Holy Trinity Greek Orthodox Church is a new $7.3-million Byzantine church that is modeled loosely on the Hagia Sophia and sits on a 20-acre site in Carmel, Ind. The design includes a 55-ft-dia. dome that was built and raised up from the ground, bronze doors weighing 600 pounds each as the grand entrance, and the ability to accommodate more than 600 worshipers.

Holy Trinity Greek Orthodox Church
Photo: © Shawn Hitchcock

The Holy Trinity Greek Orthodox Church was the first Triad Byzantine-design church constructed since the Hagia Sophia, built more than 1,400 years ago.

There are no straight flat walls in the sanctuary. The walls and ceilings are all radiused. The plaster workers on this job were instrumental in bridging the gap of this unknown practice and training a new generation in the techniques of the art.

Key Players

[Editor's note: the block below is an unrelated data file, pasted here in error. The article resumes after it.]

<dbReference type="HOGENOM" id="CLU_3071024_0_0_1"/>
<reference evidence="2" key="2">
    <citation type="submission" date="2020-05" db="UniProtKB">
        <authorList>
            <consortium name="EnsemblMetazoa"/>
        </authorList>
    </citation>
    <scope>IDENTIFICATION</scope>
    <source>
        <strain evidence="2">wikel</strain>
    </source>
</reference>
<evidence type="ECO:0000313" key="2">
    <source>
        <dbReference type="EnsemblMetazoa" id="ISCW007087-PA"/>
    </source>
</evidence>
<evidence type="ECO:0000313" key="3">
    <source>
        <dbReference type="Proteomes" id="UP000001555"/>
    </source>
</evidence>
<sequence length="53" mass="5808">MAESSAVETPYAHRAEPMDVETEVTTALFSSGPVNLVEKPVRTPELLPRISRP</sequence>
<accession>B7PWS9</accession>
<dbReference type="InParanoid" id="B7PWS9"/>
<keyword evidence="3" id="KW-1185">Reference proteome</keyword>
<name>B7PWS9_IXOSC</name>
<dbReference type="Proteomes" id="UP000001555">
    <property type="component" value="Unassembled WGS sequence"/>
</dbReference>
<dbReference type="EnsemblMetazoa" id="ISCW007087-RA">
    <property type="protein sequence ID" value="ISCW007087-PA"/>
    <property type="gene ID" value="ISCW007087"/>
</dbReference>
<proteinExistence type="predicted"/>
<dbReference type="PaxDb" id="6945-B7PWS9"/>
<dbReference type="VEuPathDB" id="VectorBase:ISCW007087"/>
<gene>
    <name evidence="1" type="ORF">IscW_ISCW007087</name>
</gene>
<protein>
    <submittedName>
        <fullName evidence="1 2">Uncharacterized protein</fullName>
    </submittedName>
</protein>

Owner: Holy Trinity Greek Orthodox Church, Carmel, Ind.
General Contractor: Shiel Sexton, Indianapolis
Design Firm: CJK Design Group, Los Angeles

The 50-ton golden dome was built on the ground, then raised into place by three massive cranes working together. Once the dome was in position, the plasterers, using old world cement plaster, worked off a shared platform with other trades to secure the dome.

The team reviewed every course and line of brick to ensure proper alignment throughout the accent bands that go all through the inside and outside of the church. Each piece of cast stone used to frame the building and windows, and every flashing and counter flashing was revised to ensure a tight façade so no water could get in.

With help from the steel fabricator, the team engineered every condition of brick support. This required the use of 3D modeling to locate the supports, which were difficult to identify on the site plans due to the building’s complex geometry.